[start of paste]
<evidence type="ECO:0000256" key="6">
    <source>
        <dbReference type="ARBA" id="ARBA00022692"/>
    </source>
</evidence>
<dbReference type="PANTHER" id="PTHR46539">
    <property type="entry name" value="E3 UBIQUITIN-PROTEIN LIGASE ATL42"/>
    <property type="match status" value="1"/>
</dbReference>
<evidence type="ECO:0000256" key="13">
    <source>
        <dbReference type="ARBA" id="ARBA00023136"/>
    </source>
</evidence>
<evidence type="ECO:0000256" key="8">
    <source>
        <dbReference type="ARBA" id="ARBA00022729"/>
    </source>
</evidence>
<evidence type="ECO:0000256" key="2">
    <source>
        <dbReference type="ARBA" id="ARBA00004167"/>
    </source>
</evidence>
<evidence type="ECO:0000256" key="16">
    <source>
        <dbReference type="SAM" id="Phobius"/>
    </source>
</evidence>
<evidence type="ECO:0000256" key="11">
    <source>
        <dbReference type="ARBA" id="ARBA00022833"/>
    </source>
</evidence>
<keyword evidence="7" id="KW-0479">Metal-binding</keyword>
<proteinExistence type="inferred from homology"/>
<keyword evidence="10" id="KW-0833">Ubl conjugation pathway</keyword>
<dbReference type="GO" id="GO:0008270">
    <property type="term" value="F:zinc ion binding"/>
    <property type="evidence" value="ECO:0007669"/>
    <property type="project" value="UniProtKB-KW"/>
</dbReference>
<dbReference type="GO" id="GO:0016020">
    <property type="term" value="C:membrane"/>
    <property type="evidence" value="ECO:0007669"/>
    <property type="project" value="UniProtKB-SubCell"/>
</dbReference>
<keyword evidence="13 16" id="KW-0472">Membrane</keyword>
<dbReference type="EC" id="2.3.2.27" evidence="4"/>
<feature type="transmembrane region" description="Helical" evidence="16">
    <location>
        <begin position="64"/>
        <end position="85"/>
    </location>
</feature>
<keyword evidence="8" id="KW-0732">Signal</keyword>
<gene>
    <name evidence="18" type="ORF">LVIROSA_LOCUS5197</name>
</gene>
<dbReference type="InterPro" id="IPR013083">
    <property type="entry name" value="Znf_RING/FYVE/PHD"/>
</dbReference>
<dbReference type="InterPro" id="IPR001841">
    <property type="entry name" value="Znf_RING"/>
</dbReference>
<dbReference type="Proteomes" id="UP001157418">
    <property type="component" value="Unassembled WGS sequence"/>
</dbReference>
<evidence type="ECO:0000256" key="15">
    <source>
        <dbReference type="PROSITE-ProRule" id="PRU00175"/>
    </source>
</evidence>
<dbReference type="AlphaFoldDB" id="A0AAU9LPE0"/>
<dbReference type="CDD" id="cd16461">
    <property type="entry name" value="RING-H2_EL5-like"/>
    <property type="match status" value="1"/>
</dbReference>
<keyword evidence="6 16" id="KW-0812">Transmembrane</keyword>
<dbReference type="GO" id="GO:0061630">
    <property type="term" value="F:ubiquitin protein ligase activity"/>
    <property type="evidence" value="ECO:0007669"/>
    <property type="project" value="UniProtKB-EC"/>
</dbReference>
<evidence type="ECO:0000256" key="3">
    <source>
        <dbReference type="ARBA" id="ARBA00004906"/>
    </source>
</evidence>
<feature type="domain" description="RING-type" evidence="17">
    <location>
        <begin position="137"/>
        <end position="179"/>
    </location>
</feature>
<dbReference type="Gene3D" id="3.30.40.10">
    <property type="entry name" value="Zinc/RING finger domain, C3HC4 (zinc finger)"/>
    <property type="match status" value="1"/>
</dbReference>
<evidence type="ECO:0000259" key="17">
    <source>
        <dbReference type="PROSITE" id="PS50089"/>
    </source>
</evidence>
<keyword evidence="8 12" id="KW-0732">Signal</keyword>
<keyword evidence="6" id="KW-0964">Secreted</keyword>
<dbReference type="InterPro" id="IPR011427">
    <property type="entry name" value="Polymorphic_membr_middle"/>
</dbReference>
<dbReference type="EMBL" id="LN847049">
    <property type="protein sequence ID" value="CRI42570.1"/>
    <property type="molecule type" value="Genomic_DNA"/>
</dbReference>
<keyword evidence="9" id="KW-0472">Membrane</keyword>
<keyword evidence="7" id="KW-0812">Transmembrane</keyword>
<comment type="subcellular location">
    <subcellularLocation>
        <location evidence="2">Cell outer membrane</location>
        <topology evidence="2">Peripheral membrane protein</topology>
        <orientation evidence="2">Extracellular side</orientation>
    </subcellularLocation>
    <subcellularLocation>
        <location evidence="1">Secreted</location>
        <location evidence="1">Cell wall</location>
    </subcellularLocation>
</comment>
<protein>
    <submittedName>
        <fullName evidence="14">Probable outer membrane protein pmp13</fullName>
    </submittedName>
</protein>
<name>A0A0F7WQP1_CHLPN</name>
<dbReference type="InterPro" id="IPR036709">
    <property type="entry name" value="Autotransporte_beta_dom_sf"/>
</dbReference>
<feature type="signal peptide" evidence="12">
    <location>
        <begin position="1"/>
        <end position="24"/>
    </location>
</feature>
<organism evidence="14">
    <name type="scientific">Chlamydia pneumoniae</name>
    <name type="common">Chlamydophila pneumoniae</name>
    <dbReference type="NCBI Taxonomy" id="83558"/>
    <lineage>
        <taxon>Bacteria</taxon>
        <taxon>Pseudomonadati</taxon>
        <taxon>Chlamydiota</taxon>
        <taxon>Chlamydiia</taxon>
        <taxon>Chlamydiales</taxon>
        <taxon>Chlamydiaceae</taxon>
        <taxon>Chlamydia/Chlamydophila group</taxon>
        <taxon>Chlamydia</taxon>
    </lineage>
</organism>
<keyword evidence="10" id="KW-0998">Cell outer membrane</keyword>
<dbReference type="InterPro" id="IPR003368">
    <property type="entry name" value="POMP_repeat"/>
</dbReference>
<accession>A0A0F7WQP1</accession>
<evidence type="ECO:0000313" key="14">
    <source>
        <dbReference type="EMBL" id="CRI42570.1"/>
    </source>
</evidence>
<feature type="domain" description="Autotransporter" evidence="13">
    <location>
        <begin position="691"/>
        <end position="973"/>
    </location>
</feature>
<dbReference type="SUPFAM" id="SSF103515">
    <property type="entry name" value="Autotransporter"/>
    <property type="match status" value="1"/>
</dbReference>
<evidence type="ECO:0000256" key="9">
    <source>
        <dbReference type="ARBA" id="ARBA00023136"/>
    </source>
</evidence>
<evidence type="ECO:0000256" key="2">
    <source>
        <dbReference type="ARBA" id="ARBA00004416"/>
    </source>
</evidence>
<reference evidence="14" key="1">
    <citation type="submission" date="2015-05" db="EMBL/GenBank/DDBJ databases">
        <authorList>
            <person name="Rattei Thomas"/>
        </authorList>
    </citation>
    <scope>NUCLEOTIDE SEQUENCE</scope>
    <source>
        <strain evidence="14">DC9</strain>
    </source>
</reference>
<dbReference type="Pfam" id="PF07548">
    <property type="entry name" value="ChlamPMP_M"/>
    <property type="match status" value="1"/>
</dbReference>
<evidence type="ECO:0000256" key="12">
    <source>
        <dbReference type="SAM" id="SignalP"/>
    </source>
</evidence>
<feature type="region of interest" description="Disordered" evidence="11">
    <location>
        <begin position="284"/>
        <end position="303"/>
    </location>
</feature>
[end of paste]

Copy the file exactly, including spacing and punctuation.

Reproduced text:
<evidence type="ECO:0000256" key="6">
    <source>
        <dbReference type="ARBA" id="ARBA00022692"/>
    </source>
</evidence>
<dbReference type="PANTHER" id="PTHR46539">
    <property type="entry name" value="E3 UBIQUITIN-PROTEIN LIGASE ATL42"/>
    <property type="match status" value="1"/>
</dbReference>
<evidence type="ECO:0000256" key="13">
    <source>
        <dbReference type="ARBA" id="ARBA00023136"/>
    </source>
</evidence>
<evidence type="ECO:0000256" key="8">
    <source>
        <dbReference type="ARBA" id="ARBA00022729"/>
    </source>
</evidence>
<evidence type="ECO:0000256" key="2">
    <source>
        <dbReference type="ARBA" id="ARBA00004167"/>
    </source>
</evidence>
<evidence type="ECO:0000256" key="16">
    <source>
        <dbReference type="SAM" id="Phobius"/>
    </source>
</evidence>
<evidence type="ECO:0000256" key="11">
    <source>
        <dbReference type="ARBA" id="ARBA00022833"/>
    </source>
</evidence>
<keyword evidence="7" id="KW-0479">Metal-binding</keyword>
<proteinExistence type="inferred from homology"/>
<keyword evidence="10" id="KW-0833">Ubl conjugation pathway</keyword>
<dbReference type="GO" id="GO:0008270">
    <property type="term" value="F:zinc ion binding"/>
    <property type="evidence" value="ECO:0007669"/>
    <property type="project" value="UniProtKB-KW"/>
</dbReference>
<dbReference type="GO" id="GO:0016020">
    <property type="term" value="C:membrane"/>
    <property type="evidence" value="ECO:0007669"/>
    <property type="project" value="UniProtKB-SubCell"/>
</dbReference>
<keyword evidence="13 16" id="KW-0472">Membrane</keyword>
<dbReference type="EC" id="2.3.2.27" evidence="4"/>
<feature type="transmembrane region" description="Helical" evidence="16">
    <location>
        <begin position="64"/>
        <end position="85"/>
    </location>
</feature>
<keyword evidence="8" id="KW-0732">Signal</keyword>
<gene>
    <name evidence="18" type="ORF">LVIROSA_LOCUS5197</name>
</gene>
<dbReference type="InterPro" id="IPR013083">
    <property type="entry name" value="Znf_RING/FYVE/PHD"/>
</dbReference>
<dbReference type="InterPro" id="IPR001841">
    <property type="entry name" value="Znf_RING"/>
</dbReference>
<dbReference type="Proteomes" id="UP001157418">
    <property type="component" value="Unassembled WGS sequence"/>
</dbReference>
<evidence type="ECO:0000256" key="15">
    <source>
        <dbReference type="PROSITE-ProRule" id="PRU00175"/>
    </source>
</evidence>
<dbReference type="AlphaFoldDB" id="A0AAU9LPE0"/>
<dbReference type="CDD" id="cd16461">
    <property type="entry name" value="RING-H2_EL5-like"/>
    <property type="match status" value="1"/>
</dbReference>
<keyword evidence="6 16" id="KW-0812">Transmembrane</keyword>
<dbReference type="GO" id="GO:0061630">
    <property type="term" value="F:ubiquitin protein ligase activity"/>
    <property type="evidence" value="ECO:0007669"/>
    <property type="project" value="UniProtKB-EC"/>
</dbReference>
<evidence type="ECO:0000256" key="3">
    <source>
        <dbReference type="ARBA" id="ARBA00004906"/>
    </source>
</evidence>
<feature type="domain" description="RING-type" evidence="17">
    <location>
        <begin position="137"/>
        <end position="179"/>
    </location>
</feature>
<dbReference type="Gene3D" id="3.30.40.10">
    <property type="entry name" value="Zinc/RING finger domain, C3HC4 (zinc finger)"/>
    <property type="match status" value="1"/>
</dbReference>
<evidence type="ECO:0000259" key="17">
    <source>
        <dbReference type="PROSITE" id="PS50089"/>
    </source>
</evidence>
<keyword evidence="8 12" id="KW-0732">Signal</keyword>
<keyword evidence="6" id="KW-0964">Secreted</keyword>
<dbReference type="InterPro" id="IPR011427">
    <property type="entry name" value="Polymorphic_membr_middle"/>
</dbReference>
<dbReference type="EMBL" id="LN847049">
    <property type="protein sequence ID" value="CRI42570.1"/>
    <property type="molecule type" value="Genomic_DNA"/>
</dbReference>
<keyword evidence="9" id="KW-0472">Membrane</keyword>
<keyword evidence="7" id="KW-0812">Transmembrane</keyword>
<comment type="subcellular location">
    <subcellularLocation>
        <location evidence="2">Cell outer membrane</location>
        <topology evidence="2">Peripheral membrane protein</topology>
        <orientation evidence="2">Extracellular side</orientation>
    </subcellularLocation>
    <subcellularLocation>
        <location evidence="1">Secreted</location>
        <location evidence="1">Cell wall</location>
    </subcellularLocation>
</comment>
<protein>
    <submittedName>
        <fullName evidence="14">Probable outer membrane protein pmp13</fullName>
    </submittedName>
</protein>
<name>A0A0F7WQP1_CHLPN</name>
<dbReference type="InterPro" id="IPR036709">
    <property type="entry name" value="Autotransporte_beta_dom_sf"/>
</dbReference>
<feature type="signal peptide" evidence="12">
    <location>
        <begin position="1"/>
        <end position="24"/>
    </location>
</feature>
<organism evidence="14">
    <name type="scientific">Chlamydia pneumoniae</name>
    <name type="common">Chlamydophila pneumoniae</name>
    <dbReference type="NCBI Taxonomy" id="83558"/>
    <lineage>
        <taxon>Bacteria</taxon>
        <taxon>Pseudomonadati</taxon>
        <taxon>Chlamydiota</taxon>
        <taxon>Chlamydiia</taxon>
        <taxon>Chlamydiales</taxon>
        <taxon>Chlamydiaceae</taxon>
        <taxon>Chlamydia/Chlamydophila group</taxon>
        <taxon>Chlamydia</taxon>
    </lineage>
</organism>
<keyword evidence="10" id="KW-0998">Cell outer membrane</keyword>
<dbReference type="InterPro" id="IPR003368">
    <property type="entry name" value="POMP_repeat"/>
</dbReference>
<accession>A0A0F7WQP1</accession>
<evidence type="ECO:0000313" key="14">
    <source>
        <dbReference type="EMBL" id="CRI42570.1"/>
    </source>
</evidence>
<feature type="domain" description="Autotransporter" evidence="13">
    <location>
        <begin position="691"/>
        <end position="973"/>
    </location>
</feature>
<dbReference type="SUPFAM" id="SSF103515">
    <property type="entry name" value="Autotransporter"/>
    <property type="match status" value="1"/>
</dbReference>
<evidence type="ECO:0000256" key="9">
    <source>
        <dbReference type="ARBA" id="ARBA00023136"/>
    </source>
</evidence>
<evidence type="ECO:0000256" key="2">
    <source>
        <dbReference type="ARBA" id="ARBA00004416"/>
    </source>
</evidence>
<reference evidence="14" key="1">
    <citation type="submission" date="2015-05" db="EMBL/GenBank/DDBJ databases">
        <authorList>
            <person name="Rattei Thomas"/>
        </authorList>
    </citation>
    <scope>NUCLEOTIDE SEQUENCE</scope>
    <source>
        <strain evidence="14">DC9</strain>
    </source>
</reference>
<dbReference type="Pfam" id="PF07548">
    <property type="entry name" value="ChlamPMP_M"/>
    <property type="match status" value="1"/>
</dbReference>
<evidence type="ECO:0000256" key="12">
    <source>
        <dbReference type="SAM" id="SignalP"/>
    </source>
</evidence>
<feature type="region of interest" description="Disordered" evidence="11">
    <location>
        <begin position="284"/>
        <end position="303"/>
    </location>
</feature>